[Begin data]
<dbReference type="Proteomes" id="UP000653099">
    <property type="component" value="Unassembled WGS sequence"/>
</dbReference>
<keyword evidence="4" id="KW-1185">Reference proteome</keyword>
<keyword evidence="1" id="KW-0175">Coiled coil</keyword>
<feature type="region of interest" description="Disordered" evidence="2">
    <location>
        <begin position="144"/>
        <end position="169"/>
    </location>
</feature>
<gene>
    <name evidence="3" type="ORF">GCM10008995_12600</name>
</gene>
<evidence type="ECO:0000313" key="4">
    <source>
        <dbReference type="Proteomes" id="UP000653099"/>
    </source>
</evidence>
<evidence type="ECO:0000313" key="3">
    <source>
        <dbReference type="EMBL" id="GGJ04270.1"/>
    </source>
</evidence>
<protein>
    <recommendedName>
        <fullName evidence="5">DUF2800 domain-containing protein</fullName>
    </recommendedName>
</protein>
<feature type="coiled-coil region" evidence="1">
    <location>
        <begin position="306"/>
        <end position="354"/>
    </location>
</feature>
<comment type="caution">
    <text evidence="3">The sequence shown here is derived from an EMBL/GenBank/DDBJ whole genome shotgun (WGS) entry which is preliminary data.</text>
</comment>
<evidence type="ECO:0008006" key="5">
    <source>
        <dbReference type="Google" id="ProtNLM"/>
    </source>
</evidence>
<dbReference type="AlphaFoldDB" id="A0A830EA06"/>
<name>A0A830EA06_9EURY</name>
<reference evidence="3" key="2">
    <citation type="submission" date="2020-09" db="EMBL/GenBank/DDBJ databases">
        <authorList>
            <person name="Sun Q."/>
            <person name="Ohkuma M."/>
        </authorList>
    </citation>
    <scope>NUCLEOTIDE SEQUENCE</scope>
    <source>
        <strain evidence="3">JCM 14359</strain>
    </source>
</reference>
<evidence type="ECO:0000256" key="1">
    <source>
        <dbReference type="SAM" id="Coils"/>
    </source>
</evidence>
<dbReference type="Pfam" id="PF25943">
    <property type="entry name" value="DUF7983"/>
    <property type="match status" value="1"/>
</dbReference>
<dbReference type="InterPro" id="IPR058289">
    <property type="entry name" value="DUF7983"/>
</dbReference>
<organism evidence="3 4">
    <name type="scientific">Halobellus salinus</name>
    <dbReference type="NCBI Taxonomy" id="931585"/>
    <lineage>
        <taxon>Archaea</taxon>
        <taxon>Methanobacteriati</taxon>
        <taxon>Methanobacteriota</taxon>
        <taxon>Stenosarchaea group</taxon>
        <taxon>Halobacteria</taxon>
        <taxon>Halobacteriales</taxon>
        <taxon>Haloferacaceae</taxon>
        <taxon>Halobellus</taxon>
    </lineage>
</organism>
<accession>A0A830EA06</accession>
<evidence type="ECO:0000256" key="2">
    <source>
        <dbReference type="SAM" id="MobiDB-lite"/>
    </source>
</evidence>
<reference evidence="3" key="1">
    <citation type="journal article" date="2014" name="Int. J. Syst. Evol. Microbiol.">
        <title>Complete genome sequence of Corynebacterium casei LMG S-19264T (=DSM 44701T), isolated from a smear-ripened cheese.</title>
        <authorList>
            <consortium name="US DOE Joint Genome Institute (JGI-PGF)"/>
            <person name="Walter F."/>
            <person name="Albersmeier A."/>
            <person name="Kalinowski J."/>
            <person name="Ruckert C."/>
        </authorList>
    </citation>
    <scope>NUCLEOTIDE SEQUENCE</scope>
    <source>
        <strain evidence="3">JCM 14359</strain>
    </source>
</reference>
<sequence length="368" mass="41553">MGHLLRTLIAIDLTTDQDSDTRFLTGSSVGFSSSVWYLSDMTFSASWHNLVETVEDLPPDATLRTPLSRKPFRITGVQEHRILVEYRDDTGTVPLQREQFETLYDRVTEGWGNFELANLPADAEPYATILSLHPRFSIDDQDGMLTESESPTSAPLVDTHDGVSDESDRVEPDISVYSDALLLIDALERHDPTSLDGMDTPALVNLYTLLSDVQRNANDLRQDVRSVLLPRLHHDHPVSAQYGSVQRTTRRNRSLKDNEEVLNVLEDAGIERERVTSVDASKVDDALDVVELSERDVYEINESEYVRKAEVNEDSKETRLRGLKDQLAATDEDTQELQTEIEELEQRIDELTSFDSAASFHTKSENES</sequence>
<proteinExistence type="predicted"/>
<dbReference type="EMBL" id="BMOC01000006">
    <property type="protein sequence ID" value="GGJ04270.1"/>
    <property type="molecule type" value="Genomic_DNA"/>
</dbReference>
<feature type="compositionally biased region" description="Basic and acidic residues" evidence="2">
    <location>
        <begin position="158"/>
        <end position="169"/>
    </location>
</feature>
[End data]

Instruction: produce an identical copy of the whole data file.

<dbReference type="Proteomes" id="UP000653099">
    <property type="component" value="Unassembled WGS sequence"/>
</dbReference>
<keyword evidence="4" id="KW-1185">Reference proteome</keyword>
<keyword evidence="1" id="KW-0175">Coiled coil</keyword>
<feature type="region of interest" description="Disordered" evidence="2">
    <location>
        <begin position="144"/>
        <end position="169"/>
    </location>
</feature>
<gene>
    <name evidence="3" type="ORF">GCM10008995_12600</name>
</gene>
<evidence type="ECO:0000313" key="4">
    <source>
        <dbReference type="Proteomes" id="UP000653099"/>
    </source>
</evidence>
<evidence type="ECO:0000313" key="3">
    <source>
        <dbReference type="EMBL" id="GGJ04270.1"/>
    </source>
</evidence>
<protein>
    <recommendedName>
        <fullName evidence="5">DUF2800 domain-containing protein</fullName>
    </recommendedName>
</protein>
<feature type="coiled-coil region" evidence="1">
    <location>
        <begin position="306"/>
        <end position="354"/>
    </location>
</feature>
<comment type="caution">
    <text evidence="3">The sequence shown here is derived from an EMBL/GenBank/DDBJ whole genome shotgun (WGS) entry which is preliminary data.</text>
</comment>
<evidence type="ECO:0008006" key="5">
    <source>
        <dbReference type="Google" id="ProtNLM"/>
    </source>
</evidence>
<dbReference type="AlphaFoldDB" id="A0A830EA06"/>
<name>A0A830EA06_9EURY</name>
<reference evidence="3" key="2">
    <citation type="submission" date="2020-09" db="EMBL/GenBank/DDBJ databases">
        <authorList>
            <person name="Sun Q."/>
            <person name="Ohkuma M."/>
        </authorList>
    </citation>
    <scope>NUCLEOTIDE SEQUENCE</scope>
    <source>
        <strain evidence="3">JCM 14359</strain>
    </source>
</reference>
<evidence type="ECO:0000256" key="1">
    <source>
        <dbReference type="SAM" id="Coils"/>
    </source>
</evidence>
<dbReference type="Pfam" id="PF25943">
    <property type="entry name" value="DUF7983"/>
    <property type="match status" value="1"/>
</dbReference>
<dbReference type="InterPro" id="IPR058289">
    <property type="entry name" value="DUF7983"/>
</dbReference>
<organism evidence="3 4">
    <name type="scientific">Halobellus salinus</name>
    <dbReference type="NCBI Taxonomy" id="931585"/>
    <lineage>
        <taxon>Archaea</taxon>
        <taxon>Methanobacteriati</taxon>
        <taxon>Methanobacteriota</taxon>
        <taxon>Stenosarchaea group</taxon>
        <taxon>Halobacteria</taxon>
        <taxon>Halobacteriales</taxon>
        <taxon>Haloferacaceae</taxon>
        <taxon>Halobellus</taxon>
    </lineage>
</organism>
<accession>A0A830EA06</accession>
<evidence type="ECO:0000256" key="2">
    <source>
        <dbReference type="SAM" id="MobiDB-lite"/>
    </source>
</evidence>
<reference evidence="3" key="1">
    <citation type="journal article" date="2014" name="Int. J. Syst. Evol. Microbiol.">
        <title>Complete genome sequence of Corynebacterium casei LMG S-19264T (=DSM 44701T), isolated from a smear-ripened cheese.</title>
        <authorList>
            <consortium name="US DOE Joint Genome Institute (JGI-PGF)"/>
            <person name="Walter F."/>
            <person name="Albersmeier A."/>
            <person name="Kalinowski J."/>
            <person name="Ruckert C."/>
        </authorList>
    </citation>
    <scope>NUCLEOTIDE SEQUENCE</scope>
    <source>
        <strain evidence="3">JCM 14359</strain>
    </source>
</reference>
<sequence length="368" mass="41553">MGHLLRTLIAIDLTTDQDSDTRFLTGSSVGFSSSVWYLSDMTFSASWHNLVETVEDLPPDATLRTPLSRKPFRITGVQEHRILVEYRDDTGTVPLQREQFETLYDRVTEGWGNFELANLPADAEPYATILSLHPRFSIDDQDGMLTESESPTSAPLVDTHDGVSDESDRVEPDISVYSDALLLIDALERHDPTSLDGMDTPALVNLYTLLSDVQRNANDLRQDVRSVLLPRLHHDHPVSAQYGSVQRTTRRNRSLKDNEEVLNVLEDAGIERERVTSVDASKVDDALDVVELSERDVYEINESEYVRKAEVNEDSKETRLRGLKDQLAATDEDTQELQTEIEELEQRIDELTSFDSAASFHTKSENES</sequence>
<proteinExistence type="predicted"/>
<dbReference type="EMBL" id="BMOC01000006">
    <property type="protein sequence ID" value="GGJ04270.1"/>
    <property type="molecule type" value="Genomic_DNA"/>
</dbReference>
<feature type="compositionally biased region" description="Basic and acidic residues" evidence="2">
    <location>
        <begin position="158"/>
        <end position="169"/>
    </location>
</feature>